ONE hundred years ago next week, one of the most influential events in modern history took place.

While we have been, rightly, commemorating the centenary of the First World War, in the meantime we have forgotten to look east, for the 100-year anniversary of a hugely defining event.

While the Great War shaped much of modern Europe, not least being instrumental in eventually securing suffrage for women, the October Revolution in Russia caused a softening of politics across the rest of the continent, creating a fear that the working classes, the labourers, needed to be noticed, appreciated, and taken care of. It flipped the old system almost upside-down across Europe.

There were actually two revolutions in Russia in 1917 — the first, the February revolution (actually in March by the modern calendar), toppled the Tsarist regime, and the second, the October Revolution (on November 8), saw the radical Bolsheviks seize power, Vladimir Lenin at the helm with the help of his wing men Stalin and Trotsky.

From the start, the regime was brutal.

Lenin was determined that to impose a communist state, power had to be held on to, at any cost. He set up the feared Gulag, which administered the forced labour camps, a favourite tactic of Stalin’s, which went on to see anywhere between eight and 61m Russians killed - even at the lower end, inconceivable.

However, the influence of the communist ideal and, possibly, the fear of revolution, did create something of a golden age in politics elsewhere, with the inception of the NHS, the welfare state, and workers’ rights, from the Second World War up until the 1970s.

By that time the unions had become too powerful, and the 1980s dismantled their rights, fostered competition and greed, privatised previously nationalised institutions.

Now more of our progress is being dismantled.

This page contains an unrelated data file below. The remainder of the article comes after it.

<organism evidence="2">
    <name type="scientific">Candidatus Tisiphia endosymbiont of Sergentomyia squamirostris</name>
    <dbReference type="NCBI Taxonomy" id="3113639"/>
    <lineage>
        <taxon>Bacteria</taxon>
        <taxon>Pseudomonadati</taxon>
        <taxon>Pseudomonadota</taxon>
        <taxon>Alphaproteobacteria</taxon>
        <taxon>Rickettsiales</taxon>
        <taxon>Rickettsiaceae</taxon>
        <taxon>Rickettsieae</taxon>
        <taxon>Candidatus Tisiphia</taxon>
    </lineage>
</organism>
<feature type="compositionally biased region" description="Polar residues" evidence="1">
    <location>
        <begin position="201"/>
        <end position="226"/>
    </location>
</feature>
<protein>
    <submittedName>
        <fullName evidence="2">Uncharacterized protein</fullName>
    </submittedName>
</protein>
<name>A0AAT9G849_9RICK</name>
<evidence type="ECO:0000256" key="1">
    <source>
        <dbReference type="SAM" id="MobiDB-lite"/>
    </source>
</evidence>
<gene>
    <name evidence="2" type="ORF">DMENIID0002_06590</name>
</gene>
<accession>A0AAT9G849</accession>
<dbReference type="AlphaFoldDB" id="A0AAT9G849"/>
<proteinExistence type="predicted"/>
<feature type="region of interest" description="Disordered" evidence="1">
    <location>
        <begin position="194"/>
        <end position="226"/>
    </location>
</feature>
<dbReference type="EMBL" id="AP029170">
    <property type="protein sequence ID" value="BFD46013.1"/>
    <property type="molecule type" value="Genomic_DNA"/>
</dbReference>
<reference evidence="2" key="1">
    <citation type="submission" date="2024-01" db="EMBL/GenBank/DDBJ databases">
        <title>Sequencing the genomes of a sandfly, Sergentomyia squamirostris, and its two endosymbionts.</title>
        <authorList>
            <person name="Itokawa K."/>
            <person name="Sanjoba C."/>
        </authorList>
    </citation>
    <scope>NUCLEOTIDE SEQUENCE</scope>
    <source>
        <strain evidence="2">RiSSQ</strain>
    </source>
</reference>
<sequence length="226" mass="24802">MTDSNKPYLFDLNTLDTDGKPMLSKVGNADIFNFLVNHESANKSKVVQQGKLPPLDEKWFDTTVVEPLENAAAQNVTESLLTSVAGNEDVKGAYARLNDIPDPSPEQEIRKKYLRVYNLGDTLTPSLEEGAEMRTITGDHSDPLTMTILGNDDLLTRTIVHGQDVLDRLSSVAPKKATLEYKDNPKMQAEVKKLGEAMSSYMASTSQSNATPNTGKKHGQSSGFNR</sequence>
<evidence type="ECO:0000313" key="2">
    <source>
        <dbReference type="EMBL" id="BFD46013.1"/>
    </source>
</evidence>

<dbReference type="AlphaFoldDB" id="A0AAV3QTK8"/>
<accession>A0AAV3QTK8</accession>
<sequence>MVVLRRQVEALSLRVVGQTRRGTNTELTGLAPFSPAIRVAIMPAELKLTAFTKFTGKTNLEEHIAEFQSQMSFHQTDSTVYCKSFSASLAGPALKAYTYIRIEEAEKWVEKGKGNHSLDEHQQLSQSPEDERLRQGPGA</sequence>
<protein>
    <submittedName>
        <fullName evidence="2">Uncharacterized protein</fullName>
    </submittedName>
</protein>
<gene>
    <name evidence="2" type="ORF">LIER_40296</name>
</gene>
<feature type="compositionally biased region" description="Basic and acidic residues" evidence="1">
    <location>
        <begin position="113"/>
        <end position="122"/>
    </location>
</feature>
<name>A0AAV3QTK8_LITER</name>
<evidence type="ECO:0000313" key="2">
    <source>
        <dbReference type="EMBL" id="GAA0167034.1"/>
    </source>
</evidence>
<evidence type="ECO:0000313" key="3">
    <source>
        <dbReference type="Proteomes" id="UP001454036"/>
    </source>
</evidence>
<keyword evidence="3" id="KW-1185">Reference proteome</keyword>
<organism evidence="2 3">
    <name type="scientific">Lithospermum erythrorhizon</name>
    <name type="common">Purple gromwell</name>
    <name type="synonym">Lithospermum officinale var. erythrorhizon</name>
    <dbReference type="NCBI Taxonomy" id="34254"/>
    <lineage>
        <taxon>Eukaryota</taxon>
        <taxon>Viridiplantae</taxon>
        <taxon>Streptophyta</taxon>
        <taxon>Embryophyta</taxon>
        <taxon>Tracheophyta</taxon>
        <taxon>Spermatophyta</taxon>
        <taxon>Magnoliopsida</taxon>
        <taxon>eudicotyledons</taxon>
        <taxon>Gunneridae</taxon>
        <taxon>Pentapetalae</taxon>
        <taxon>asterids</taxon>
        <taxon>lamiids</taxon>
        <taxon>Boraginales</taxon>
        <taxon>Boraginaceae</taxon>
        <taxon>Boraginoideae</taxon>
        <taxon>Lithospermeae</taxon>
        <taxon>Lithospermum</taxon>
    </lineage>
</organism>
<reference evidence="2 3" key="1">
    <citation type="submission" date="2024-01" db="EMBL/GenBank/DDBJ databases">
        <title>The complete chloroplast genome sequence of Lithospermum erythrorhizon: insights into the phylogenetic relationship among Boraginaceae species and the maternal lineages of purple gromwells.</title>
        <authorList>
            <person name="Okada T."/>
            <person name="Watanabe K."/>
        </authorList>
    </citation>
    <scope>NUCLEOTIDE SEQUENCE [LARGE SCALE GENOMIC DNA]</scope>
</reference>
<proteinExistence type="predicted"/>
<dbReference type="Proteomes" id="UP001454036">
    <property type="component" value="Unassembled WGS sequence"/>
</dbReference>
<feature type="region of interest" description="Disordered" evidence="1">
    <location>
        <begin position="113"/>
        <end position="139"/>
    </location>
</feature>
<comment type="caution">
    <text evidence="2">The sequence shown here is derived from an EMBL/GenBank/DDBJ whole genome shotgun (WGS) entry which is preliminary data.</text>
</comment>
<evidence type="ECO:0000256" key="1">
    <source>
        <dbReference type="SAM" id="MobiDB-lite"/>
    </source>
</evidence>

Our welfare state is being cut to the bone, child hunger is higher than it has ever been, wage growth is measuring up to inflation.

For the first time in perhaps 60 or 70 years, people who work, and work hard, but are on lower wages, can’t afford to live. Theresa May called them JAMs, Just About Managing, before the election – now they’re more like NAAMs – Not At All Managing.

Police officers, teachers, nurses, are going to food banks because they can’t afford to feed their families.

You judge a society by how it treats its most vulnerable – think PIP payments and you can see our great strides in civilisation in the 20th century are being reversed in the 21st.

Karl Marx said capitalism would destroy itself in the end. Twentieth century politics might have delayed its demise but greed and debt can only prevail for so long.

Only the BBC, and Marxist groups, have really marked the centenary of the revolution.

Putin, torn between glorifying Stalin and Russian identity but afraid of praising revolution and Lenin in case his citizens get any ideas, has done little to mark the event.

But we would do well to remember what can happen when the welfare of hard working people is discounted by the privileged.